If the coaching staff—I’m looking your way, Mr. Childress—didn’t feel like RB Toby Gerhart was ready to open the season as a change-of-pace back, then why in the blue hell would you put him in at the goal line against the Miami freaking Dolphins?
If Greg Camarillo is one of the only players in 2009 to not drop a pass after being targeted 70+ times, why then would you insert one of the most unreliable NFL receivers (Greg Lewis) into the game?
I understand that “Camo” is trying to still acclimate himself to the offense, but every starting receiver in the NFL knows how to run an out-pattern, and they should sure as schnitzel know how to haul it in.
Lewis was targeted too often and after showing he has soft hands and is too preoccupied with who is about to lay a hit on him, he is a fine candidate for the bench.
If the Vikings want to keep their team lingering around, they at least have to have the right personal on the field to accommodate such a risky style of coaching.
Gerhart and Lewis are not the answers right now.
Everyone knows Adrian Peterson can run the ball as good as anyone in the league, but what is still up in the air is just how effective he can be as a pass receiver out of the backfield. So why not find out?
Through two games, Peterson has eight catches for 56 yards, which is more than Greg Lewis (2 for 26) and Percy Harvin (6 for 44).
Percy Harvin is slowed by that nagging hip injury, Greg Lewis couldn’t catch a ball if it were handed to him, and apparently the Vikings simply forgot they brought in Greg Camarillo.
That leaves Bernard Berrian, who we already discussed, and TE Visanthe Shiancoe as the primary receiving weapons.
Now, I am not a rocket scientist, but you have to think that you want to get the ball to Peterson any way possible, and that means throwing it to him as well as handing it off to him.
Use what you have and often.
Even if defenses begin keying up on Peterson as a flat receiver, that only means there is an extra undefended lane over the middle or possibly deep, depending on who is covering, so it just makes sense. Plus, the guy is the most dangerous offensive weapon on the team.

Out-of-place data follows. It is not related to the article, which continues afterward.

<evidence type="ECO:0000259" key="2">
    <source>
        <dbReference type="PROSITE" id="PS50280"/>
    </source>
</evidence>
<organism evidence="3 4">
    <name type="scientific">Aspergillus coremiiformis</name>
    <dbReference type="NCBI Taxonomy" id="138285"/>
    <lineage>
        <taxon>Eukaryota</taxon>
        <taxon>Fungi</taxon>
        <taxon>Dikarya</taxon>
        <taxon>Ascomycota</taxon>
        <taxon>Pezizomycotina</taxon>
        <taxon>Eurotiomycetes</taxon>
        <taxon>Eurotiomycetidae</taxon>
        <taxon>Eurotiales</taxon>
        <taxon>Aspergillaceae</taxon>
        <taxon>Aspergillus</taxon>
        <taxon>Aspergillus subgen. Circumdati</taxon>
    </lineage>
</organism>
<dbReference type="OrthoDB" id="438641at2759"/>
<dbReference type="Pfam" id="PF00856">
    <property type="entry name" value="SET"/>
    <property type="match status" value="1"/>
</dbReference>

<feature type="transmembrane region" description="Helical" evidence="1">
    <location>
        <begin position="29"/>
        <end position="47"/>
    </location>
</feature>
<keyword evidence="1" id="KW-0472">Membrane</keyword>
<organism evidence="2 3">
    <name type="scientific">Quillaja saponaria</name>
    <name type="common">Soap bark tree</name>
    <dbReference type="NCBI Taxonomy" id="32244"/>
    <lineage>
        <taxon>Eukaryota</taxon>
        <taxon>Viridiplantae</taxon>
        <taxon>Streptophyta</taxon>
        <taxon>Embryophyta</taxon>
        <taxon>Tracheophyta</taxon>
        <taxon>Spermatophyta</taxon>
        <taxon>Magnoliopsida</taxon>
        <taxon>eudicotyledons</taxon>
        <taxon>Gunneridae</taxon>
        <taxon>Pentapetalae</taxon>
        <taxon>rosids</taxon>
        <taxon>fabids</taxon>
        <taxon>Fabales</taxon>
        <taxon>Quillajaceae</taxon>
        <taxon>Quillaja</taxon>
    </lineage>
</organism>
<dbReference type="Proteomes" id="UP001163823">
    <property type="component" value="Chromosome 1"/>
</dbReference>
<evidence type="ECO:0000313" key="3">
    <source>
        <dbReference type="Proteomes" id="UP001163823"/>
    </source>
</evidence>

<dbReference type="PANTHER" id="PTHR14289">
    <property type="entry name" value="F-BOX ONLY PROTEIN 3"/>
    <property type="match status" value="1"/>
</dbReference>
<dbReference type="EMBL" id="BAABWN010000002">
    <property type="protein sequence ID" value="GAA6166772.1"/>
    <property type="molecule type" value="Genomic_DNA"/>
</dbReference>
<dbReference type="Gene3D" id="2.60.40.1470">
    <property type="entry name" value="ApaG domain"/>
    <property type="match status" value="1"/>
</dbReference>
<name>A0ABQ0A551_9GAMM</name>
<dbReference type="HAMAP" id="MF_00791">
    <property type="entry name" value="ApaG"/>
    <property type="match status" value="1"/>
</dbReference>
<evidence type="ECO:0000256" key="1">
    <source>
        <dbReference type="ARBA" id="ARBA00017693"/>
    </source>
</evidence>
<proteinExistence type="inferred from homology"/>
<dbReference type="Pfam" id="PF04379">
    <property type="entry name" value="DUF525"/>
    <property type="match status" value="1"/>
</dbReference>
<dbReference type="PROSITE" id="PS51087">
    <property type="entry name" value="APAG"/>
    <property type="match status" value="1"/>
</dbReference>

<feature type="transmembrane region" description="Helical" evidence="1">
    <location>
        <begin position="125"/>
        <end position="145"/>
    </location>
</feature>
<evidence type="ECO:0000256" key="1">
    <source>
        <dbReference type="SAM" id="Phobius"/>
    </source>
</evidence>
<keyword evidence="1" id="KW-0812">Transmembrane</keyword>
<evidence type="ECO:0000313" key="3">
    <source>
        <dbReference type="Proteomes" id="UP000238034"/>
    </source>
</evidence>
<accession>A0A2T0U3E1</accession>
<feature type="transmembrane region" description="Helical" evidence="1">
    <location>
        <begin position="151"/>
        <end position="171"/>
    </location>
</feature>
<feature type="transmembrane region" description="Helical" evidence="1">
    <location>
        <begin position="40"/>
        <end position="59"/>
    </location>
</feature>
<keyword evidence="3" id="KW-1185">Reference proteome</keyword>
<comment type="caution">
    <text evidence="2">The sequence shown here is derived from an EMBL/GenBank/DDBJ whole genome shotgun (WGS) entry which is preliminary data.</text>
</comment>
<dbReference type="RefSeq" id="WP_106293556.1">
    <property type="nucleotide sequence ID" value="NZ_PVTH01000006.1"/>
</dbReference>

The Vikings did a solid job in 2009 of protecting Brett Favre until the very end of the season, and so far this year, they have picked up right where they seemingly left off.
The Vikings have allowed four sacks (tied sixth in the NFL) and 10 hits on Favre (tied seventh in the NFL) through two games, and while the two teams they faced—Miami and New Orleans—are no slouches when it comes to QB pressure, the Vikings want to make sure they don’t turn this into a trend.
Brett Favre is going to continue to believe he is perpetually 26 years old until that one hit comes and ends his days as a football player altogether, so it is up to the O-Line to make sure that doesn’t happen.
After Detroit, the Vikings face four teams that specialize in getting to the QB: the Jets, Cowboys, Packers, and Patriots, so any issue they are having up front needs to get dealt with now, before it’s too late.
The majority of what has been highlighted here today is more obvious than anything else, but that’s the whole point. And it's these points that show the Vikings aren’t too far off from returning to that dominant team they were known to be in 2009.
But to accomplish that, they’ll need to take a few more baby steps before they start leaping.
If you enjoyed this article feel free to take a look at a piece I did highlighting a possible QB Controversy In Philadelphia.